Descartes tells us that indecision is “a species of fear,” useful only when it delays our actions long enough for contemplation without causing us to squander our limited time to act, but I have to confess that I also find it wonderfully exciting. Lingering, even languishing, in indecision can be intoxicating and addicting.
But is the potential to do or not do really an expression of the freedom to indulge in both, or is it just a third independent state, a refuge for the cowards and apaths among us? Alas, I always run out of time before I reach a satisfying conclusion. The need to affirm myself, to identify a time, a position, a place, and claim it, can only be deferred for so long, and I’ll have to get out of bed at some point.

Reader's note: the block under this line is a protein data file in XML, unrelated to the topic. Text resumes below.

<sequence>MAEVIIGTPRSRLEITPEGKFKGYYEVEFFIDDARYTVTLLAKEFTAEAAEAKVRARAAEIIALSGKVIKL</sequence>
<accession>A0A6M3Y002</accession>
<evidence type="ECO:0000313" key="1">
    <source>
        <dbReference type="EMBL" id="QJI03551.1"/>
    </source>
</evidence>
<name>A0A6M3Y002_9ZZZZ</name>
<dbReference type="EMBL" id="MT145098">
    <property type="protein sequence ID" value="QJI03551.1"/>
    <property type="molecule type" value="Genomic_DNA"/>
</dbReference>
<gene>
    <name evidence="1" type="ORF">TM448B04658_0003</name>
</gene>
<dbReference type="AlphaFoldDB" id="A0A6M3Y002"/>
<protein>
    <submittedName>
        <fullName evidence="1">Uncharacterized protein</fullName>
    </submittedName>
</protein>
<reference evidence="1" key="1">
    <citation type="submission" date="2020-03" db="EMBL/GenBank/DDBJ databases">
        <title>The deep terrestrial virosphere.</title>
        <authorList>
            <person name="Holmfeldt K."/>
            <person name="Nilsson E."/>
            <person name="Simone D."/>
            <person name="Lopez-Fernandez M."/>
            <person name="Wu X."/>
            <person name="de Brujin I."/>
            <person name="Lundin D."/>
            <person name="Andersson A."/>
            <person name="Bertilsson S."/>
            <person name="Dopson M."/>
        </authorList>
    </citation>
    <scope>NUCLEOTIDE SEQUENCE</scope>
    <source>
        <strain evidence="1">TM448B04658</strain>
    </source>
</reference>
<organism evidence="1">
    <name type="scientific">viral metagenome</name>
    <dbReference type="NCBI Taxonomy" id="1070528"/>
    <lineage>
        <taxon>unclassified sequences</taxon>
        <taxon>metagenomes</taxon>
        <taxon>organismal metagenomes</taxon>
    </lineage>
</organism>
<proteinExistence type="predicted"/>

The specifics are often irrelevant; I tend to take the strongest positions and make the most final decisions on the easiest subjects. I display the intensity of my commitment to one decision or the other as proof of my existence, but the boring truth is that the majority of my decisions are arbitrary, instinctive, and habitual. Waiting, pausing, and delaying, even if I already know what decision I’ll eventually make, remind me that freedom isn’t the action of decision––being or doing––but the neutrality preceding it. I’ll meditate on that for eight more minutes.